LINCOLN, Neb. (AP) — A Nebraska county is testing the state’s first night court sessions aimed at accommodating the schedules of regular people facing criminal charges who would otherwise need to take time off work or find babysitting services.
Lancaster County scheduled the state’s first evening court sessions for May 30 and June 27 from 4:30 p.m. to 7 p.m., Lincoln Journal Star reported.
Lancaster County Attorney Pat Condon said he suggested piloting evening court after a successful nighttime warrant amnesty in November when 90 misdemeanor warrants were cleared so people could avoid arrest over the Thanksgiving holiday.
“If we can make (the court process) more accommodating to the people, then that’s what we want to do,” Condon said.
The night sessions are intended only for handling misdemeanor warrants, entering misdemeanor case pleas, holding non-custody felony case docket calls and preliminary hearing waivers. Also, the sessions can be used for a defendant charged with a felony who is not in custody and is pleading to a misdemeanor charge.
Laurie Yardley, a Lancaster County court judge, said a strict work schedule could keep someone from attending court during the day.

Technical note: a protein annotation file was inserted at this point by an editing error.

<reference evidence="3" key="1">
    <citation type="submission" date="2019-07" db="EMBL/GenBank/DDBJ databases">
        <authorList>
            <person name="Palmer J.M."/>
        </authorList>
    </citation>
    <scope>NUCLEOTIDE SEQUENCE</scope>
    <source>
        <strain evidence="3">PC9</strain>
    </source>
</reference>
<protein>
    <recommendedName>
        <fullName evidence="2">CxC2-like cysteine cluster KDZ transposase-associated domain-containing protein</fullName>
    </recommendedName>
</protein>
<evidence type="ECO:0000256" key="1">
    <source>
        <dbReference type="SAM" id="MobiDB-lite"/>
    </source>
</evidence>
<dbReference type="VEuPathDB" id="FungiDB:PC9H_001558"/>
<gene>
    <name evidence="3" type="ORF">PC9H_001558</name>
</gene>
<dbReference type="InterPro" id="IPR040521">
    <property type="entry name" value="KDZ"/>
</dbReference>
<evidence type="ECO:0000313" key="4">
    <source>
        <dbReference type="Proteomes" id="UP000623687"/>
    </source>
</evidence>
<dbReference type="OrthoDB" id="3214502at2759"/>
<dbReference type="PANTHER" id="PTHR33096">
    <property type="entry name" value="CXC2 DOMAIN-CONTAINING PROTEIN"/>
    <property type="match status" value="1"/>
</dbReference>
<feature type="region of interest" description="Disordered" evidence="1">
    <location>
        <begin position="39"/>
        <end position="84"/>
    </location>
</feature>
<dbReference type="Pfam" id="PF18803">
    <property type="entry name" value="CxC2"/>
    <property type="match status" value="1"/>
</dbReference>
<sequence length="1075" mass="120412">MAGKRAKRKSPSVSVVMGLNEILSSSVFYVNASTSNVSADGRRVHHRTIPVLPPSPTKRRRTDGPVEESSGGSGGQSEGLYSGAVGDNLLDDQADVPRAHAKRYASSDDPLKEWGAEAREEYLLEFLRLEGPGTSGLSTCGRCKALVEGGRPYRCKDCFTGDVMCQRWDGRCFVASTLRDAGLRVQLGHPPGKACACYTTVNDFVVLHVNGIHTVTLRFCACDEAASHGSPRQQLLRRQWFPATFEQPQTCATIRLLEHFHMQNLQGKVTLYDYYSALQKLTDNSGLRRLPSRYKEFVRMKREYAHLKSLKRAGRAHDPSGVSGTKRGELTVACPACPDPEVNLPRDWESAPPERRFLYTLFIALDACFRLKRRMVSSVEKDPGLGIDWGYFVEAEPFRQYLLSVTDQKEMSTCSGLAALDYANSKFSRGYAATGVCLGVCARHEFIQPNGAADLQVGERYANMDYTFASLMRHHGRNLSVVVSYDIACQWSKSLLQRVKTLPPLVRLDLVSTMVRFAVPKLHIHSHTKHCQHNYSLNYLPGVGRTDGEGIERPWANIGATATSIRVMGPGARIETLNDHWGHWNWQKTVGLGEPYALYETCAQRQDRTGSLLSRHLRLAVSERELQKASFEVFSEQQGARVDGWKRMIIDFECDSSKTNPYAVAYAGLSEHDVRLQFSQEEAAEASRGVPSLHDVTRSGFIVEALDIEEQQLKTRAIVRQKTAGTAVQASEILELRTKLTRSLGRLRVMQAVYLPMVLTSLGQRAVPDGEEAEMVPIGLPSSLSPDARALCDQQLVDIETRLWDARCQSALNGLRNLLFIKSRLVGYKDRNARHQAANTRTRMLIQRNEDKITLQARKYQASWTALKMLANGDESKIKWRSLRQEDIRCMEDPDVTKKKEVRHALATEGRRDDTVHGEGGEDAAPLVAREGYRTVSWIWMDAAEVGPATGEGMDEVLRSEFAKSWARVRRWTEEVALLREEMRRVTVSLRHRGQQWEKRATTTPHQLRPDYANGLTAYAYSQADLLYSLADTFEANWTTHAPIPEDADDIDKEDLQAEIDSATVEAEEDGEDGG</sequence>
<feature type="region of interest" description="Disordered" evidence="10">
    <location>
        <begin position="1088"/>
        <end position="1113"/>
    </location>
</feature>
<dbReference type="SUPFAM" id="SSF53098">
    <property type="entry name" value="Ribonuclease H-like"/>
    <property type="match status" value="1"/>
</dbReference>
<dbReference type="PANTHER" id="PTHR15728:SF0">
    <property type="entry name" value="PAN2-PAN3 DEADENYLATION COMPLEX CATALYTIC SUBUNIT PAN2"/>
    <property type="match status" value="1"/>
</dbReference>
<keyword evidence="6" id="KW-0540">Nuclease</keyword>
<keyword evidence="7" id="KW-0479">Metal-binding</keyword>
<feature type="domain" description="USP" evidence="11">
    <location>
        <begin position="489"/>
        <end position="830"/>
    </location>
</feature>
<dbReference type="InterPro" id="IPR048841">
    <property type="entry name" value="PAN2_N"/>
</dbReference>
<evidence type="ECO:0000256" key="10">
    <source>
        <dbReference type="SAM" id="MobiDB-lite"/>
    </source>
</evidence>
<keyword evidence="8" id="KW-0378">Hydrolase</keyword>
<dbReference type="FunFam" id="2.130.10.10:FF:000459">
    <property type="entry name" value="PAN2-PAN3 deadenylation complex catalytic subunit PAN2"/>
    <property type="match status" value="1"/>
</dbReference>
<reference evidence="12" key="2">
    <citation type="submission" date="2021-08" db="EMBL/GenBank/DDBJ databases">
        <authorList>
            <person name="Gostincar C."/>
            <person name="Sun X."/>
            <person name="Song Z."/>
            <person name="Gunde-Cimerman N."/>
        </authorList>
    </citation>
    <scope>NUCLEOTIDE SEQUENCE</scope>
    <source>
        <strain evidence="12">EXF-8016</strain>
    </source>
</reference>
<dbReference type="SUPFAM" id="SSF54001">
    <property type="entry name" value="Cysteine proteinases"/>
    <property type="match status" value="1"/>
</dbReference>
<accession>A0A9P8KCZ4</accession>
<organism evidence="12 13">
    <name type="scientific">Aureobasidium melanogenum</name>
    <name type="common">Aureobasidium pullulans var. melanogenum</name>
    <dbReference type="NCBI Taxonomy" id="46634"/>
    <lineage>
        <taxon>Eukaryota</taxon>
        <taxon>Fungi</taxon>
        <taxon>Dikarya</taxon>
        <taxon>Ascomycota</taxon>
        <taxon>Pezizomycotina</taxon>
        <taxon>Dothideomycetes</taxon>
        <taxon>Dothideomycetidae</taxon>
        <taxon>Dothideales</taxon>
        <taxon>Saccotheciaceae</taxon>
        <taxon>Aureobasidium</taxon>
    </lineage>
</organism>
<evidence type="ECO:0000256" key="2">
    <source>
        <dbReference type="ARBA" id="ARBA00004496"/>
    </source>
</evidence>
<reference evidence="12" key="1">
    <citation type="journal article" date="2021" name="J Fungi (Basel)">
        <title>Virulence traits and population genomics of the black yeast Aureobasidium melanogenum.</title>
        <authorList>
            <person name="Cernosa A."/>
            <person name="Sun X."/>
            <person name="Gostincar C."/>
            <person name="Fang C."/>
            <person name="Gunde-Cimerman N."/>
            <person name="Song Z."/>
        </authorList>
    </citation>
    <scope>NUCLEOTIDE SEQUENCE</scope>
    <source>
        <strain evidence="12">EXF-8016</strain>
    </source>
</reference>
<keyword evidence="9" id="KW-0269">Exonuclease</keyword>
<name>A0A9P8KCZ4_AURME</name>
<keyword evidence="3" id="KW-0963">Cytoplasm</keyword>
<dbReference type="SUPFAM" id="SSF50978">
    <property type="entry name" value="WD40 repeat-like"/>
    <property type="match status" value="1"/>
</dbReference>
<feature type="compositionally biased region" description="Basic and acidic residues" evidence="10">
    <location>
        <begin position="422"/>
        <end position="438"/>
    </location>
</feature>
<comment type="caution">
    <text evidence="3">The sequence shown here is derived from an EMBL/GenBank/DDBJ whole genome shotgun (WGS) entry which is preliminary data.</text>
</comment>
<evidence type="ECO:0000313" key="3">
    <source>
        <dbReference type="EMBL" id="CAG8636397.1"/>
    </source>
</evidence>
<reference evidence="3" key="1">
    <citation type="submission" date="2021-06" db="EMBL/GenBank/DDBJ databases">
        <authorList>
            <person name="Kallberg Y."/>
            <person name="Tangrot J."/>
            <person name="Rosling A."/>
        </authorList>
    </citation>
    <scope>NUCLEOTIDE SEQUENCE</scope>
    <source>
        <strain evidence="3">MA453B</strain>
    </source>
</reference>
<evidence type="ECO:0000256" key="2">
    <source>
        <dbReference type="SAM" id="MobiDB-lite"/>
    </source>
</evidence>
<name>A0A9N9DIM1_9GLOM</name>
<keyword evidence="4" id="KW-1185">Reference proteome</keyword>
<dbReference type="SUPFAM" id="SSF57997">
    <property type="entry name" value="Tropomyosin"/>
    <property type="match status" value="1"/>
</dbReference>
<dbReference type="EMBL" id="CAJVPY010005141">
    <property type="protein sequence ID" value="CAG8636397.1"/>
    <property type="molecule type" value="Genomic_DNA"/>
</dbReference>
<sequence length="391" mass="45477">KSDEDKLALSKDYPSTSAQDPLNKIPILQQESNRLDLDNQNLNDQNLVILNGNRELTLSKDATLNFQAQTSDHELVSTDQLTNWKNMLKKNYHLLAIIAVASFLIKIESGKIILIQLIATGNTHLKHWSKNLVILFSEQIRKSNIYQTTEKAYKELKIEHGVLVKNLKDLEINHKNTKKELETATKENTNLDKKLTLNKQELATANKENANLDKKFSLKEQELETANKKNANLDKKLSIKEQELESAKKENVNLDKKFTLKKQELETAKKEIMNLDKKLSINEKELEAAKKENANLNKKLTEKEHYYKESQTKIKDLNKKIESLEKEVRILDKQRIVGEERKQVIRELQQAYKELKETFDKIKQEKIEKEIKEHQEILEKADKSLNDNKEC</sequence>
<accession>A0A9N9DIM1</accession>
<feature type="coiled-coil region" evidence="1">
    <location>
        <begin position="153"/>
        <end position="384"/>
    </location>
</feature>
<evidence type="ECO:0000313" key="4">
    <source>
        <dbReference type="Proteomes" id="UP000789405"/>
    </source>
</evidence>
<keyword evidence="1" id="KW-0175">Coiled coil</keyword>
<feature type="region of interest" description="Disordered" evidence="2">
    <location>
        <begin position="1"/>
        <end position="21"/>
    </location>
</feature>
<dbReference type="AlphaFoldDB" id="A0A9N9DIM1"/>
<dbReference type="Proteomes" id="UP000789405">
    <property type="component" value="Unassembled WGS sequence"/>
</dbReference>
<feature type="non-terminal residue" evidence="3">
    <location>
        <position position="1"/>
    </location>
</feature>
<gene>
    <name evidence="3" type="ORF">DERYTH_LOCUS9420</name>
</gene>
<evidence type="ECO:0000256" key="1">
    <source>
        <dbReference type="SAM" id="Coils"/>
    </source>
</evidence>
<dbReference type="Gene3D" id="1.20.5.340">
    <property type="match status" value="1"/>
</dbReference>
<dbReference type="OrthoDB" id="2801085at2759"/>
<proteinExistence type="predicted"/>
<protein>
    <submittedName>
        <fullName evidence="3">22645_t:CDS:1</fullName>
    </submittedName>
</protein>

“They risk losing their jobs if they come to court,” Yardley said, adding that some judges already try to accommodate the schedules of people, especially when they’re representing themselves.
There are many reasons why people miss court, and it is usually not that they are trying to flee, Lancaster County Public Defender Joe Nigro said.
“People are presumed innocent, and yet sometimes the system doesn’t treat them that way,” Nigro said.
The night sessions will be costly because court clerks and sheriff’s deputies providing security need to be there, Condon said. But Condon and City Attorney Jeff Kirkpatrick agree it’s a more effective use of public resources to process those cases during court hours rather than have people sitting in jail.